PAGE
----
James Tinneny H9
 
The Tinneny Family History Site
 


 

Biographies of Our Forefathers

James "Jamie" Tinneny  H9

James Tinneny was born at Goladuff about 1861.  He was the son of John "Big John" Tinneny and Margaret McAdam.  He is said to have been one of their fourteen children.  Two of his brothers were Francis, Patrick "Yankee Pat", Philip and a sister Elizabeth.  James worked on the family farm while growing up on Goladuff. 

On January 26, 1893 James married Mary Ann McEntyre who was from Ballyconnell, County Cavan.  Mary Ann was born between 1867 and 1873 depending on which source is used to determine her birth year.  The couple was married at Saint Mary's Church in Newtownbutler.  The witnesses at their wedding were Philip Tinneny and Anna McCaffrey.  James and Mary Ann had nine children.  They were John who was born in 1893; Patrick, 1895; Annie, 1897; Edward, 1899; Philip, 1901; Elizabeth, 1903; Mary, 1905; Margaret, 1907 and Alice who was born in 1911.

Mary Ann's father had made two ocean voyages to America.  In recounting these trips he told his grandchildren how the voyages took 9 weeks.  He said the passengers were required to bring a trunk of oaten bread with them on the ship to eat during their voyage.  During these trips her father helped sail the vessels. 

After the death of his father, "Big John" Tinneny, James stayed at home with his mother at the homeplace.  It was during this time that he assisted his mother Margaret in challenging the landlord in the Land Court at Enniskillen.

At 93 years old James' son Phil remembered his father as being "a high tempered man who took nothing from no man."  Likewise, Phil remembered the British taking his father from the house in the night and detaining him.  On one of these occasions he said that the next day he saw his father being paraded through the streets of Newtownbutler by his captors.  He said, "He was being jeered and kicked by the Protestant crowd."  Phil said that his father didn't drink much, only on social occasions, and that he didn't drink poteen.  James used to sing many songs about the veterans of the Irish rebellion.  Phil learned and sang some of these songs.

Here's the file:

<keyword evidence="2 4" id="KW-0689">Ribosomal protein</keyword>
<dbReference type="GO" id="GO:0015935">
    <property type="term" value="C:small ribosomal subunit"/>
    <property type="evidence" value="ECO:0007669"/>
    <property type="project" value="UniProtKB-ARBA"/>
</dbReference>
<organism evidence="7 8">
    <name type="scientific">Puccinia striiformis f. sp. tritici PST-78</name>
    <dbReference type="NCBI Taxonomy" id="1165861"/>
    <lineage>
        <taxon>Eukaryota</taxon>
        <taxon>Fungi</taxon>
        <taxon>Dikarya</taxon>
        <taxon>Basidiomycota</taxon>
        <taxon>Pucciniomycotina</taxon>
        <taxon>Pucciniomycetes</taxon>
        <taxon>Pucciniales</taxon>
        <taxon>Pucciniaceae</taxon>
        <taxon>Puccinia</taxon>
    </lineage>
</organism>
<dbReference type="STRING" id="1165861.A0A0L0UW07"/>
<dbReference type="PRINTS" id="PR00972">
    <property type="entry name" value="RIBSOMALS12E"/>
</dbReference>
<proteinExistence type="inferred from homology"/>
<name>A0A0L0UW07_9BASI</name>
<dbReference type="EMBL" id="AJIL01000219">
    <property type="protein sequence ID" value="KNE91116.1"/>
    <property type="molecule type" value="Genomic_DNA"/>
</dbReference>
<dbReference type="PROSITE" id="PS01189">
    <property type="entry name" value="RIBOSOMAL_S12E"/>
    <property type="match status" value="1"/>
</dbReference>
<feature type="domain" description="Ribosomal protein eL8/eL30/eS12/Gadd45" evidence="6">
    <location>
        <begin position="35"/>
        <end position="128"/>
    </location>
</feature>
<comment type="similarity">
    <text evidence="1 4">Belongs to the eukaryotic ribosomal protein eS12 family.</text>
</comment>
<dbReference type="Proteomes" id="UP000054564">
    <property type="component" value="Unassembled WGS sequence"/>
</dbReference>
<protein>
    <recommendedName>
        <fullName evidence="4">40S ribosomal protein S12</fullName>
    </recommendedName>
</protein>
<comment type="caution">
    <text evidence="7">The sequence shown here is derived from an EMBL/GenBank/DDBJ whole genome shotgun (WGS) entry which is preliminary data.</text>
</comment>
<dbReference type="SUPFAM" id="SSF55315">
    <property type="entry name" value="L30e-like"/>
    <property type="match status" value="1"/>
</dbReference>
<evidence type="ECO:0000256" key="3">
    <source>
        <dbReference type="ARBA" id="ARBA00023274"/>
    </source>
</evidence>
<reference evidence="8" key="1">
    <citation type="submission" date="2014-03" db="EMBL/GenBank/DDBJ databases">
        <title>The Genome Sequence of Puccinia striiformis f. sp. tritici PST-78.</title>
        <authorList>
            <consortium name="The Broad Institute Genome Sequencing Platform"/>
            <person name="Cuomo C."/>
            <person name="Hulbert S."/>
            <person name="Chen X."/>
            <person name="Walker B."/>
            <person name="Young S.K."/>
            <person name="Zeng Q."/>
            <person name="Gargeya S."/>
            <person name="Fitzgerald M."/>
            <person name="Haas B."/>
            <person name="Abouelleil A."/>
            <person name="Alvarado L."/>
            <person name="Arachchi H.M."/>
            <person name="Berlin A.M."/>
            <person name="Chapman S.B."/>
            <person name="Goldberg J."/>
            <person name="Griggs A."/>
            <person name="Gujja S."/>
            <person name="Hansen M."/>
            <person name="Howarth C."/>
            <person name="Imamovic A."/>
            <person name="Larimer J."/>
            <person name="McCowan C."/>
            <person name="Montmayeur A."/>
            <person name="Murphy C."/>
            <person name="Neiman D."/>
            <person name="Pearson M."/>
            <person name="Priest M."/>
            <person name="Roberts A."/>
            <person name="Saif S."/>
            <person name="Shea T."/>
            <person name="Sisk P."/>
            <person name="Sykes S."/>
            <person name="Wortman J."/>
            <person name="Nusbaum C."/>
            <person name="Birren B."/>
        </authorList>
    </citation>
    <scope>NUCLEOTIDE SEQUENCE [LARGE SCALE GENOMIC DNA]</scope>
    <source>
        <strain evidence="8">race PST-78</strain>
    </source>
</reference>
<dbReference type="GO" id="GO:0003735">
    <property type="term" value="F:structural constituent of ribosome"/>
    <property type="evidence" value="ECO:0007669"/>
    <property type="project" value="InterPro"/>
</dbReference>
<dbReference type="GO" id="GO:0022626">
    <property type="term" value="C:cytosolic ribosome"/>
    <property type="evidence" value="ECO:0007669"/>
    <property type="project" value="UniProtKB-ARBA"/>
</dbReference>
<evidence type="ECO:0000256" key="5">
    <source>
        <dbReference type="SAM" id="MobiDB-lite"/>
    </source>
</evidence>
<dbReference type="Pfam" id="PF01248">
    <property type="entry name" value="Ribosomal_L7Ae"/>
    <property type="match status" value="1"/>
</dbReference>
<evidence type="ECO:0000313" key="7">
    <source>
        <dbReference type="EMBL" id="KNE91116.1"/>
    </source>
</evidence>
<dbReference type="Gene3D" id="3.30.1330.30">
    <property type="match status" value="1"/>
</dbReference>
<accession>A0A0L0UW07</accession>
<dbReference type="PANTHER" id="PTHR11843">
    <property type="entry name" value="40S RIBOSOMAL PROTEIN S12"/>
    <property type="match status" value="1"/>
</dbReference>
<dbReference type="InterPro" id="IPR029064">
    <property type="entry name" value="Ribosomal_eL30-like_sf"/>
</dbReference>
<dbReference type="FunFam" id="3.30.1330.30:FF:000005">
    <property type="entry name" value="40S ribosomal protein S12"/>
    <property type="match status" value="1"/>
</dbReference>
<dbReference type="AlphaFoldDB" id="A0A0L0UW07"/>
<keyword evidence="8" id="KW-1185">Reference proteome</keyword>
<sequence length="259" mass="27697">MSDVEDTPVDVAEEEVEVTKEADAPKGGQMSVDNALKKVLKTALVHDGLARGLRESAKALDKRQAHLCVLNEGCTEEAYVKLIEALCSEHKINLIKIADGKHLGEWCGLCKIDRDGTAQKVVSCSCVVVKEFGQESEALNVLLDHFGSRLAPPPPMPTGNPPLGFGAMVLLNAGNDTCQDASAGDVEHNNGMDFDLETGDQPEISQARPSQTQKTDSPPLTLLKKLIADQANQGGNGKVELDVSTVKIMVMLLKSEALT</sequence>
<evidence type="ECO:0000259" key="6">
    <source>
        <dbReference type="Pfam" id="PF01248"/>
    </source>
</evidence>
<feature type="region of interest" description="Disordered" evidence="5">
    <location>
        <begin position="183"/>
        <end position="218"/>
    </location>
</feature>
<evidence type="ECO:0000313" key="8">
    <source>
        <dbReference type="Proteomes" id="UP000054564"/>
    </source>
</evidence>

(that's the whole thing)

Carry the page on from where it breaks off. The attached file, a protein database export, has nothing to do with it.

During an interview in 1992, Francis Fitzpatrick of Derrydoon, who knew James well, recounted the following story about him.  About 1910 the local folks decided to put a tin roof on the school at Galloon.  As was the custom, those involved decided to have a "powerful" [Luse please check the spelling of kellihere and other places]  kelli.  A kelli is a gathering of friends and family.  Of course, there was food, drink, song and dance.  A highlight at this particular kelli was a traditional Irish dance competition between James and a fellow by the name of McCaffery.  When it was finished, and the people decided the winner, although James was said to have won the most points based on timing, McCaffrey was judged the overall winner based on steps. 

During World War I the British actively recruited the young Irishmen in Newtownbutler and the surrounding area.  "They would parade through the town in their fancy uniforms playing martial music" according to Phil Tinneny.  James was known, on more than one occasion, to go to Newtownbutler during these recruiting activities and to jeer the recruiters and to tell the local boys not to join the British army.  On these occasions he told the recruiters to go away with their flutes and drums. 

While James worked the farm his wife Mary Ann, who was a "small wee woman" and was nicknamed "The Widgeon" (the wild bird), kept busy tending the house and caring for the children.  In addition to these activities she was known for making butter from the milk of the cows they raised on Goladuff.  In the words of Francis Fitzpatrick of Derrydoon, "Mary Ann Tinneny made butter that was so good you could eat it without bread."  He went on to say, "as a person she was the best."  On fair days, Mary Ann would take the butter in wooden forms to Belturbet where she sold it.  She would usually go via the river in a cot (boat) to Belturbet and land at the towns dunking stools.  Then she would cart her butter up the hill to the market, which was located near the Diamond, which is the Belturbet town hall. 

Photo: Turnstile to which the mule was teathered for churning butter (1992). Photo by R. J. Tinneny.